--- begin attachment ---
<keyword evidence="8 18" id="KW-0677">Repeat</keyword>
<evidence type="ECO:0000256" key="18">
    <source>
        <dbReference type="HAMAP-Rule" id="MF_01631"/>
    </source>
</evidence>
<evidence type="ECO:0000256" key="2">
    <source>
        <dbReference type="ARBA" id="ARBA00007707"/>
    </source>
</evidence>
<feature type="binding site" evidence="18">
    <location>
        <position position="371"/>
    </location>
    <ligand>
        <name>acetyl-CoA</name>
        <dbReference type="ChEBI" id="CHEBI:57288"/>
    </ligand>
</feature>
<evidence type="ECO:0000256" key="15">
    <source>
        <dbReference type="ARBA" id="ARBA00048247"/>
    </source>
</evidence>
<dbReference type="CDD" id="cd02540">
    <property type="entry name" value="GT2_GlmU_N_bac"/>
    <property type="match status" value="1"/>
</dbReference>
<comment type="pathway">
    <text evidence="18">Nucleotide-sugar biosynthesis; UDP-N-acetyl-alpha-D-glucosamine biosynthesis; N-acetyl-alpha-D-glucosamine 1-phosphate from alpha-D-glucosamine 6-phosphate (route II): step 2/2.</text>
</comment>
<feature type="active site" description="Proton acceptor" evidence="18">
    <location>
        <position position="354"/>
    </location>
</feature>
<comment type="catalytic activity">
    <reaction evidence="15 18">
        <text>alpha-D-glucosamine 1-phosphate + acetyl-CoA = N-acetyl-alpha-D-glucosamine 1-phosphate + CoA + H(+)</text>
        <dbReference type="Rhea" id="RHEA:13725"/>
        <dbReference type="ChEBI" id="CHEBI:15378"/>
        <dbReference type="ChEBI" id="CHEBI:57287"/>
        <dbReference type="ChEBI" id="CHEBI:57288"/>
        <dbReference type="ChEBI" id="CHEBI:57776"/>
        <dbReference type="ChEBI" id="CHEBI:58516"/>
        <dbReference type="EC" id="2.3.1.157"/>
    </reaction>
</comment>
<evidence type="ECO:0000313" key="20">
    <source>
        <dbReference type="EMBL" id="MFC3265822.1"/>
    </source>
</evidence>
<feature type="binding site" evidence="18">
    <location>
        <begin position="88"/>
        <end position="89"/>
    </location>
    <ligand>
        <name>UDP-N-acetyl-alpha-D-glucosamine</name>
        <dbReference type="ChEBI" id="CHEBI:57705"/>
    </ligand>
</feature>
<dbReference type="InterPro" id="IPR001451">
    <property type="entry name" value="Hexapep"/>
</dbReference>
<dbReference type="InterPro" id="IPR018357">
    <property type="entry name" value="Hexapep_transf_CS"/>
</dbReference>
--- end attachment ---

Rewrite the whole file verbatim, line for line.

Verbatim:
<keyword evidence="8 18" id="KW-0677">Repeat</keyword>
<evidence type="ECO:0000256" key="18">
    <source>
        <dbReference type="HAMAP-Rule" id="MF_01631"/>
    </source>
</evidence>
<evidence type="ECO:0000256" key="2">
    <source>
        <dbReference type="ARBA" id="ARBA00007707"/>
    </source>
</evidence>
<feature type="binding site" evidence="18">
    <location>
        <position position="371"/>
    </location>
    <ligand>
        <name>acetyl-CoA</name>
        <dbReference type="ChEBI" id="CHEBI:57288"/>
    </ligand>
</feature>
<evidence type="ECO:0000256" key="15">
    <source>
        <dbReference type="ARBA" id="ARBA00048247"/>
    </source>
</evidence>
<dbReference type="CDD" id="cd02540">
    <property type="entry name" value="GT2_GlmU_N_bac"/>
    <property type="match status" value="1"/>
</dbReference>
<comment type="pathway">
    <text evidence="18">Nucleotide-sugar biosynthesis; UDP-N-acetyl-alpha-D-glucosamine biosynthesis; N-acetyl-alpha-D-glucosamine 1-phosphate from alpha-D-glucosamine 6-phosphate (route II): step 2/2.</text>
</comment>
<feature type="active site" description="Proton acceptor" evidence="18">
    <location>
        <position position="354"/>
    </location>
</feature>
<comment type="catalytic activity">
    <reaction evidence="15 18">
        <text>alpha-D-glucosamine 1-phosphate + acetyl-CoA = N-acetyl-alpha-D-glucosamine 1-phosphate + CoA + H(+)</text>
        <dbReference type="Rhea" id="RHEA:13725"/>
        <dbReference type="ChEBI" id="CHEBI:15378"/>
        <dbReference type="ChEBI" id="CHEBI:57287"/>
        <dbReference type="ChEBI" id="CHEBI:57288"/>
        <dbReference type="ChEBI" id="CHEBI:57776"/>
        <dbReference type="ChEBI" id="CHEBI:58516"/>
        <dbReference type="EC" id="2.3.1.157"/>
    </reaction>
</comment>
<evidence type="ECO:0000313" key="20">
    <source>
        <dbReference type="EMBL" id="MFC3265822.1"/>
    </source>
</evidence>
<feature type="binding site" evidence="18">
    <location>
        <begin position="88"/>
        <end position="89"/>
    </location>
    <ligand>
        <name>UDP-N-acetyl-alpha-D-glucosamine</name>
        <dbReference type="ChEBI" id="CHEBI:57705"/>
    </ligand>
</feature>
<dbReference type="InterPro" id="IPR001451">
    <property type="entry name" value="Hexapep"/>
</dbReference>
<dbReference type="InterPro" id="IPR018357">
    <property type="entry name" value="Hexapep_transf_CS"/>
</dbReference>